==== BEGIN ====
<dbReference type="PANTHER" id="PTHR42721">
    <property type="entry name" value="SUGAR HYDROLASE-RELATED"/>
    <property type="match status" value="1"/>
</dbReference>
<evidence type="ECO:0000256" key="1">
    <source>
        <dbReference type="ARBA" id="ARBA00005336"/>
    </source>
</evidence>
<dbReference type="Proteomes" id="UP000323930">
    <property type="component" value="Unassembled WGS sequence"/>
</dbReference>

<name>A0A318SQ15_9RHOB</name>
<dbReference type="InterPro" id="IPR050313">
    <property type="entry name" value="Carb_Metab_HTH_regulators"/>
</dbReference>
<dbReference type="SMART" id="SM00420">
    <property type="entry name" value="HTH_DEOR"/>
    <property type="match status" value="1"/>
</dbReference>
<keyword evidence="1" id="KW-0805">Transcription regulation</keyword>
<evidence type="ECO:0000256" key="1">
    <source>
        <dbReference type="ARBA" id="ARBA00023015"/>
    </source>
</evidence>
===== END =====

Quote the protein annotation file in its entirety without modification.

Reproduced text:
<dbReference type="PANTHER" id="PTHR42721">
    <property type="entry name" value="SUGAR HYDROLASE-RELATED"/>
    <property type="match status" value="1"/>
</dbReference>
<evidence type="ECO:0000256" key="1">
    <source>
        <dbReference type="ARBA" id="ARBA00005336"/>
    </source>
</evidence>
<dbReference type="Proteomes" id="UP000323930">
    <property type="component" value="Unassembled WGS sequence"/>
</dbReference>

<name>A0A318SQ15_9RHOB</name>
<dbReference type="InterPro" id="IPR050313">
    <property type="entry name" value="Carb_Metab_HTH_regulators"/>
</dbReference>
<dbReference type="SMART" id="SM00420">
    <property type="entry name" value="HTH_DEOR"/>
    <property type="match status" value="1"/>
</dbReference>
<keyword evidence="1" id="KW-0805">Transcription regulation</keyword>
<evidence type="ECO:0000256" key="1">
    <source>
        <dbReference type="ARBA" id="ARBA00023015"/>
    </source>
</evidence>